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Tuesday, August 16, 2011

Warren Buffett and Income Tax Progressivity

Warren Buffett is in the news this week for calling for increased income taxes on very high income individuals, such as himself (New York Times op ed of 8/14/11 - "Stop Coddling the Super-Rich"). He notes the very high income of a very small percentage of the US population. Specifically he states that about 237,000 households reported income exceeding $1 million in 2009. Buffett says they should have a higher tax rate than other individuals and the roughly 8,300 filers with income in excess of $10 million should have an even higher rate. He says the rate should be higher not only for earned income, but also capital gains and dividends.

He raises an important discussion point. How wide of a range of tax rates should a progressive income tax have? In California, the highest tax rate kicks in at about $95,000 of income for a married couple. That is fairly low. For the federal income tax, a married couple in 2010 hit the highest rate of 35% at about $374,000. Less than 2% of filers see that rate. But within that top 2%, there is really quite a range of income levels. I agree with Buffett that consideration should be given to make the system more progressive given the reality that there is quite a different between $400,000 of income and over $10 million of income. Perhaps the reinstatement of the higher tax rates in 2013 should apply to these very high income levels.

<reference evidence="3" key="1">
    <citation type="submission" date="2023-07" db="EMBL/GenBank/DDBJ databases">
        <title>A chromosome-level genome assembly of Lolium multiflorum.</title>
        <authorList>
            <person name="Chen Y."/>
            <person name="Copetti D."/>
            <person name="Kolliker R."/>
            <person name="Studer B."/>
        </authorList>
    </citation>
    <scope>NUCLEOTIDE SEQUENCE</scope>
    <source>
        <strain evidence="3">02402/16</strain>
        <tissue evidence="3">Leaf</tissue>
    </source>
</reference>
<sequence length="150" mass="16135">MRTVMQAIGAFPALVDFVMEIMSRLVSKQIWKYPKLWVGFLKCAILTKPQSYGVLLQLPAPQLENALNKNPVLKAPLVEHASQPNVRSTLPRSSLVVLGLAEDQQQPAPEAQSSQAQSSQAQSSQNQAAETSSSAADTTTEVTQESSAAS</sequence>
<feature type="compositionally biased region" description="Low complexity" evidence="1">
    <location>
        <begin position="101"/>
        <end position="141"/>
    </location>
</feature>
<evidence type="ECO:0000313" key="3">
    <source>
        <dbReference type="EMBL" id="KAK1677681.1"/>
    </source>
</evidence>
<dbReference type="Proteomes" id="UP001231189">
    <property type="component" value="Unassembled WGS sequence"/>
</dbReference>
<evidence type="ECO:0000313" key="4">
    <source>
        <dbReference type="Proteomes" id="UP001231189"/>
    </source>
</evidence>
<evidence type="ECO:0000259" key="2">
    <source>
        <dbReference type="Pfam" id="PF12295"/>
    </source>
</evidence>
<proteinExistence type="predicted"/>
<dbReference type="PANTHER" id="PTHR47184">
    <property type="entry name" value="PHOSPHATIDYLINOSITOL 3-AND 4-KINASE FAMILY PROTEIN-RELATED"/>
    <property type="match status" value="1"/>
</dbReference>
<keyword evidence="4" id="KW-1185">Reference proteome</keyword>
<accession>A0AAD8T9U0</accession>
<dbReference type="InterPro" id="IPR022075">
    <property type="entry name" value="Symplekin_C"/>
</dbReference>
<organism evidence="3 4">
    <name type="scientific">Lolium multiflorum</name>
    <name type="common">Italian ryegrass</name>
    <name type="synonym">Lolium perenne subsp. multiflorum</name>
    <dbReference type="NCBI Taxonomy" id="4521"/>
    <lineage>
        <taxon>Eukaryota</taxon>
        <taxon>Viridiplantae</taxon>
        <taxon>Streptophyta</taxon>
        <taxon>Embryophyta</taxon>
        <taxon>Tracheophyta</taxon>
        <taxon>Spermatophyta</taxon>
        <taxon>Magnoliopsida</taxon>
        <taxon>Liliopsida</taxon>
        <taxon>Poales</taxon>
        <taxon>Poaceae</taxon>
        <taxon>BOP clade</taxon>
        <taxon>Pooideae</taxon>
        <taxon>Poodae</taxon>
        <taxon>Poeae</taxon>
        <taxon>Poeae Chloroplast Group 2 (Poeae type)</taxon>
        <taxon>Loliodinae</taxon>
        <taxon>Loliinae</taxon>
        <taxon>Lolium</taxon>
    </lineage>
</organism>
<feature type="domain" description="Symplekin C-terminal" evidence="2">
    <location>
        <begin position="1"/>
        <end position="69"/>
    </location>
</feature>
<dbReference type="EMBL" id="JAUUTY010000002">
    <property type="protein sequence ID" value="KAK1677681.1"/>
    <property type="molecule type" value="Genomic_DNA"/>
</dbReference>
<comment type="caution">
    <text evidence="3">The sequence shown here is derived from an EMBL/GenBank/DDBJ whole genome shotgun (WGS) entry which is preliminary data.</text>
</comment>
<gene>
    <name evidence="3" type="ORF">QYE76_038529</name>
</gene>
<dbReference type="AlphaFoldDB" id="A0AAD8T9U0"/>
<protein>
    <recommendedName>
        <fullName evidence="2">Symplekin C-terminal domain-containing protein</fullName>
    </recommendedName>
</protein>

Arguments against greater progressivity include that high income individuals do pay more taxes (because they have more income) and very high tax rates can be confiscatory. High tax rates provide a greater tax benefit for deductions, but this could be addressed by converting some itemized deductions to credits.

What do you think?


Anonymous said...

Buffet writes:
Last year my federal tax bill -- the income tax I paid, as well as payroll taxes paid by me and on my behalf -- was $6,938,744. That sounds like a lot of money. But what I paid was only 17.4 percent of my taxable income -- and that's actually a lower percentage than was paid by any of the other 20 people in our office. Their tax burdens ranged from 33 percent to 41 percent and averaged 36 percent.

My reponse
His prescription is to raise taxes on capital income, otherwise known as savings. He is totally wrong about this. Editorial pages should stop coddling him by running his op-eds.

The statistic I would like to see is the amount of tax paid relative to consumption. By that measure, it is possible that Buffett's tax rate was more than 100 percent.

I do not care if he pays very little tax on saving. I would rather he pay zero tax on saving. His taxes are too high, not too low.

income tax prep said...

The income tax system is a matter of continued controversy and debate. For example, while many, if not all, people seem to have accepted the idea that the income tax rate should rise with taxable income, at least up to some point, there is a question as to the exact pattern of progressivity. Thanks a lot.